Ted Wilson Reviews the World: My Guilt
Electric Lit relies on contributions from our readers to help make literature more exciting, relevant, and inclusive. Please support our work by becoming a member today, or making a one-time donation here.
★★☆☆☆ (2 out of 5)
I always try to keep a pleasant disposition, even in the face of people talking during a movie, but the truth is, I have a lot of guilt that can get me down.
There’s the guilt I feel for the time as a child that I tore off the wings of a monarch and glued them to my back to try and fly. That poor butterfly was still alive while I jumped around like an idiot. Or the time I told my nephew that Santa Claus was real, and then when my nephew learned the truth, he gave me the dirtiest look and didn’t speak to me for 12 years. One of the things I feel most guilty about is how I handled my wife’s funeral.
The point is I’m holding onto over 80 years of compounded guilt. Each year of my life brings more and more guilt. I’ve tried to balance it out by doing good things just for the sake of it. Like when I see a person pulled over with a flat tire, I will always stop and tell them how to fix it, even if they say they don’t need my help. People can be prideful and stubborn about accepting help.
Another way I try to alleviate my guilt is to compare my misdeeds to the misdeeds of others. An old colleague of mine recently tried to end her life by driving herself and her entire family into a pond. Everyone survived but she must live with the guilt of ruining the car and getting everyone soaking wet. She can never undo that.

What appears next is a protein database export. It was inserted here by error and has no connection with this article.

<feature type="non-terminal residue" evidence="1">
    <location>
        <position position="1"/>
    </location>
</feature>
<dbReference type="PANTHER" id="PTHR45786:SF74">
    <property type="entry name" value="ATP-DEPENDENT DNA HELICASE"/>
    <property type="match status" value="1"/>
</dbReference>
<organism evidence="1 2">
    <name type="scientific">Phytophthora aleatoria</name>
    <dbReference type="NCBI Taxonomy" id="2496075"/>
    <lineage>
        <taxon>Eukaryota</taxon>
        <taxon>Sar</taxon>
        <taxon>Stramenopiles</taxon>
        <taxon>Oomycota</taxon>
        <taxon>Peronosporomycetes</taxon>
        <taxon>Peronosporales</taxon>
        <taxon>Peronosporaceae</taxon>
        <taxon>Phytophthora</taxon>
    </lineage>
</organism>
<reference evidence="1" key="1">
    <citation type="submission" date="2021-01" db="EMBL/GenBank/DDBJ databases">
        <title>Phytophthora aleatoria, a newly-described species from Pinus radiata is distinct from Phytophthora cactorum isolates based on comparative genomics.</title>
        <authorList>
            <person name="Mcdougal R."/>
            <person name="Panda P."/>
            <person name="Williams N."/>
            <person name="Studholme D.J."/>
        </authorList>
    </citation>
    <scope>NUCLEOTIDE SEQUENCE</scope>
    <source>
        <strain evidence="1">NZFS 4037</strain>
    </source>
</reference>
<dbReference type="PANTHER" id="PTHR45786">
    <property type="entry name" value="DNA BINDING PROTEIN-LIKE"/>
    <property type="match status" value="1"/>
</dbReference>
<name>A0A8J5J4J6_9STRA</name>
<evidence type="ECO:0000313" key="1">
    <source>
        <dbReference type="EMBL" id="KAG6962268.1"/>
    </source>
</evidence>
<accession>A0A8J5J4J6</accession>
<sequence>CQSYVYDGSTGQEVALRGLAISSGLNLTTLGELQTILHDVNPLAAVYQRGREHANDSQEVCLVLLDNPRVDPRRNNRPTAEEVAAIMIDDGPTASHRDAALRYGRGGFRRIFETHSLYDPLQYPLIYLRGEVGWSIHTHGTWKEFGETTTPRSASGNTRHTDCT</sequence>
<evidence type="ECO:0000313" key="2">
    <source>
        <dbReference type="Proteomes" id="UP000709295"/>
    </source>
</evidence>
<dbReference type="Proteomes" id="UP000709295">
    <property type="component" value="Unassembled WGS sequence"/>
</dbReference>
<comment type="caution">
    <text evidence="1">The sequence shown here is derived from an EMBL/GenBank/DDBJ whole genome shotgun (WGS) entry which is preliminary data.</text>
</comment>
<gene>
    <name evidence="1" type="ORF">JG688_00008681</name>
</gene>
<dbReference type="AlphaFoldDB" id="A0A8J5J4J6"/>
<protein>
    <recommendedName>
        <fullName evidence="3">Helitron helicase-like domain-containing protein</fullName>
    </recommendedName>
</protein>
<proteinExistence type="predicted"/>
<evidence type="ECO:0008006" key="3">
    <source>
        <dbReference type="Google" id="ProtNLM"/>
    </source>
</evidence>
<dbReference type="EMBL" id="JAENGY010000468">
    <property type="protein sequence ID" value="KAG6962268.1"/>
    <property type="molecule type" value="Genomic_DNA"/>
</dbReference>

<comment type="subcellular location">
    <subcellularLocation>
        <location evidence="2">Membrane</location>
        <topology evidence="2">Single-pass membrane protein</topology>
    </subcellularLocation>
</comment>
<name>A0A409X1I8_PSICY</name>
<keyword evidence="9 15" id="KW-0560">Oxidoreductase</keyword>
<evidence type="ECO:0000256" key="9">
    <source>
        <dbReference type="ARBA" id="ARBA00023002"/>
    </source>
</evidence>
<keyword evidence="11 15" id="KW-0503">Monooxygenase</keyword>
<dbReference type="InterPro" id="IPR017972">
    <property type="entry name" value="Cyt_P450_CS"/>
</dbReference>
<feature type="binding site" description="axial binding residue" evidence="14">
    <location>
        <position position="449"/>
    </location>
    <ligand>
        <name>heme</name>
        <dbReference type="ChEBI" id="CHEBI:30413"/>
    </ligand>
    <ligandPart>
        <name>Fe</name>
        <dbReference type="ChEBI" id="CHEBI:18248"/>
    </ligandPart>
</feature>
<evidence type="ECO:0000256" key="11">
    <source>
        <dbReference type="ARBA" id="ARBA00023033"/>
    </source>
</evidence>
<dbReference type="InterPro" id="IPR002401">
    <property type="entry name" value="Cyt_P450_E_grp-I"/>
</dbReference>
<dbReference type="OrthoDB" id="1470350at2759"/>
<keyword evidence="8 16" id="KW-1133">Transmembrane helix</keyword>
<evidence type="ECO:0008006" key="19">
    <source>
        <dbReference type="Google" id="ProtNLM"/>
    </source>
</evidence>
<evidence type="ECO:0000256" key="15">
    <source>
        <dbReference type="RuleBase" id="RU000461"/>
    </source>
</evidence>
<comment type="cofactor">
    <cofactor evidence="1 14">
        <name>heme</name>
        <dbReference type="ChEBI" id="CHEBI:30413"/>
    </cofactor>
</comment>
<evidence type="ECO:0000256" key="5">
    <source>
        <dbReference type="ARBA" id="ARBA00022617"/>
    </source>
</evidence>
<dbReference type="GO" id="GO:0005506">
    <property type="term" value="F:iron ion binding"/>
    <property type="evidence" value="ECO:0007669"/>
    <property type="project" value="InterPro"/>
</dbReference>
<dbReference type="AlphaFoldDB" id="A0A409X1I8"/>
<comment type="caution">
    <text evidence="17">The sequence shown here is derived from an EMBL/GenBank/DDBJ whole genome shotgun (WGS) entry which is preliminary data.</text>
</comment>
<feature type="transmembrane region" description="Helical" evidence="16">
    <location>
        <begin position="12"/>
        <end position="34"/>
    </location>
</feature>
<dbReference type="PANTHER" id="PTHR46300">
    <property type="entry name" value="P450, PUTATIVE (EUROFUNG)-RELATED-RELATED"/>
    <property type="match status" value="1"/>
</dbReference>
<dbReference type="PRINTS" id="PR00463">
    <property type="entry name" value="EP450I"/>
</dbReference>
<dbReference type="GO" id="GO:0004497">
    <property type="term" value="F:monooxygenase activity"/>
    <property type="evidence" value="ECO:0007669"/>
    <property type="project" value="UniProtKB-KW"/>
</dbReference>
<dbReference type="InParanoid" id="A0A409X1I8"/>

Sometimes at night my guilt will wake me up in a cold sweat. That’s why I keep a towel next to my bed, to wipe the guilt away. If I can’t quickly locate the towel in the dark I grow panicked and start screaming, “Get this guilt off of me! Get it off!”
There’s one thing I feel very guilty for that I’ve never told anyone about, but I think it’s time I got it off my chest. Last year I adopted an orphan through a Russian website, and after transferring the $75,000 fee via something called Bitcoin, they put him on a plane to America. But I chickened out and never went to pick him up. I have no idea what happened to him. He might still be waiting for me. If you see a lonely Russian child standing at the airport with a pile of luggage, please take him home. He’s already been paid for.
Admitting my mistake will likely cause this article to go viral and make me the ire of people around the world. I’ll be known as the guy who abandons orphans. I’m willing to accept that. What I did was wrong, but at my age, adopting someone is irresponsible. I could die tomorrow and then he’d be an orphan all over again and he might have to dispose of my body. My guilt in the afterlife would have been too much to bear.
BEST FEATURE: All the guilt-sweat means my body gets rid of a lot of toxins.
WORST FEATURE: The slow, gnawing away of my insides.
Please join me next week when I’ll be reviewing a can of tuna.